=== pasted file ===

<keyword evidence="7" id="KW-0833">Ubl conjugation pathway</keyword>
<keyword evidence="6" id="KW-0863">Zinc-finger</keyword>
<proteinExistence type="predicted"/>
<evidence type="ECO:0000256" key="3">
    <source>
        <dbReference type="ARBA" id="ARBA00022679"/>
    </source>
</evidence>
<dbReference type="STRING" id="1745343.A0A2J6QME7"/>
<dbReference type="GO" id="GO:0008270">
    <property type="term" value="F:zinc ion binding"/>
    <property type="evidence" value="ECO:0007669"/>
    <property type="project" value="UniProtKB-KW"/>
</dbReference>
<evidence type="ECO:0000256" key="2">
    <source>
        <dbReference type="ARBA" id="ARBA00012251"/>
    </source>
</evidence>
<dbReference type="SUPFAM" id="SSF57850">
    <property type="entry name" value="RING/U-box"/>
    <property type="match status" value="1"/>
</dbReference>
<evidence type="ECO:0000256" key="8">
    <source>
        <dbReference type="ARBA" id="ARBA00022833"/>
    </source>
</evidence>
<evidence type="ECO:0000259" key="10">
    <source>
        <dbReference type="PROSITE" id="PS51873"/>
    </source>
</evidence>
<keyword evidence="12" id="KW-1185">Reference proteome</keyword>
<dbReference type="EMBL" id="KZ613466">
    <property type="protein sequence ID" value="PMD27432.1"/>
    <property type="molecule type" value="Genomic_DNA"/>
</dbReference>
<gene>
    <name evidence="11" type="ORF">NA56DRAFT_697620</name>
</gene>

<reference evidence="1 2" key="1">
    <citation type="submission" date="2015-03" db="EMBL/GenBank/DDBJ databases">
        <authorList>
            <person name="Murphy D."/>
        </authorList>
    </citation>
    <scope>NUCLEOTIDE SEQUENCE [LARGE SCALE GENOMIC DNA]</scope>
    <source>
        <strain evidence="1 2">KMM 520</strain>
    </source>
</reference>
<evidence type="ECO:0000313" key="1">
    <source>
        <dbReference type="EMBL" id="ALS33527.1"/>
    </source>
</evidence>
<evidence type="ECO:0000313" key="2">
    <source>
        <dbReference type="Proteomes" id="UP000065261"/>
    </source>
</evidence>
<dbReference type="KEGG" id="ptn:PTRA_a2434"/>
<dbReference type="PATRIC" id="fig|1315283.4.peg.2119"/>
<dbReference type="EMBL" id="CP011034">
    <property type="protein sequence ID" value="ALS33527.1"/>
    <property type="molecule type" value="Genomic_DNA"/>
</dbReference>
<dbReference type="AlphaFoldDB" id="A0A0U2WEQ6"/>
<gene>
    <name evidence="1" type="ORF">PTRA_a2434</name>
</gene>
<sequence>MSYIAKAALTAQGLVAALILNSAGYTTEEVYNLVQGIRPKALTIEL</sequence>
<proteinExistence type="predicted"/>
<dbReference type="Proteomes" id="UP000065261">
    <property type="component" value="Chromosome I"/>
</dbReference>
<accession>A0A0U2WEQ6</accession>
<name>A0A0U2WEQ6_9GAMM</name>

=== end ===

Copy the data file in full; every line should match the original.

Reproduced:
<keyword evidence="7" id="KW-0833">Ubl conjugation pathway</keyword>
<keyword evidence="6" id="KW-0863">Zinc-finger</keyword>
<proteinExistence type="predicted"/>
<evidence type="ECO:0000256" key="3">
    <source>
        <dbReference type="ARBA" id="ARBA00022679"/>
    </source>
</evidence>
<dbReference type="STRING" id="1745343.A0A2J6QME7"/>
<dbReference type="GO" id="GO:0008270">
    <property type="term" value="F:zinc ion binding"/>
    <property type="evidence" value="ECO:0007669"/>
    <property type="project" value="UniProtKB-KW"/>
</dbReference>
<evidence type="ECO:0000256" key="2">
    <source>
        <dbReference type="ARBA" id="ARBA00012251"/>
    </source>
</evidence>
<dbReference type="SUPFAM" id="SSF57850">
    <property type="entry name" value="RING/U-box"/>
    <property type="match status" value="1"/>
</dbReference>
<evidence type="ECO:0000256" key="8">
    <source>
        <dbReference type="ARBA" id="ARBA00022833"/>
    </source>
</evidence>
<evidence type="ECO:0000259" key="10">
    <source>
        <dbReference type="PROSITE" id="PS51873"/>
    </source>
</evidence>
<keyword evidence="12" id="KW-1185">Reference proteome</keyword>
<dbReference type="EMBL" id="KZ613466">
    <property type="protein sequence ID" value="PMD27432.1"/>
    <property type="molecule type" value="Genomic_DNA"/>
</dbReference>
<gene>
    <name evidence="11" type="ORF">NA56DRAFT_697620</name>
</gene>

<reference evidence="1 2" key="1">
    <citation type="submission" date="2015-03" db="EMBL/GenBank/DDBJ databases">
        <authorList>
            <person name="Murphy D."/>
        </authorList>
    </citation>
    <scope>NUCLEOTIDE SEQUENCE [LARGE SCALE GENOMIC DNA]</scope>
    <source>
        <strain evidence="1 2">KMM 520</strain>
    </source>
</reference>
<evidence type="ECO:0000313" key="1">
    <source>
        <dbReference type="EMBL" id="ALS33527.1"/>
    </source>
</evidence>
<evidence type="ECO:0000313" key="2">
    <source>
        <dbReference type="Proteomes" id="UP000065261"/>
    </source>
</evidence>
<dbReference type="KEGG" id="ptn:PTRA_a2434"/>
<dbReference type="PATRIC" id="fig|1315283.4.peg.2119"/>
<dbReference type="EMBL" id="CP011034">
    <property type="protein sequence ID" value="ALS33527.1"/>
    <property type="molecule type" value="Genomic_DNA"/>
</dbReference>
<dbReference type="AlphaFoldDB" id="A0A0U2WEQ6"/>
<gene>
    <name evidence="1" type="ORF">PTRA_a2434</name>
</gene>
<sequence>MSYIAKAALTAQGLVAALILNSAGYTTEEVYNLVQGIRPKALTIEL</sequence>
<proteinExistence type="predicted"/>
<dbReference type="Proteomes" id="UP000065261">
    <property type="component" value="Chromosome I"/>
</dbReference>
<accession>A0A0U2WEQ6</accession>
<name>A0A0U2WEQ6_9GAMM</name>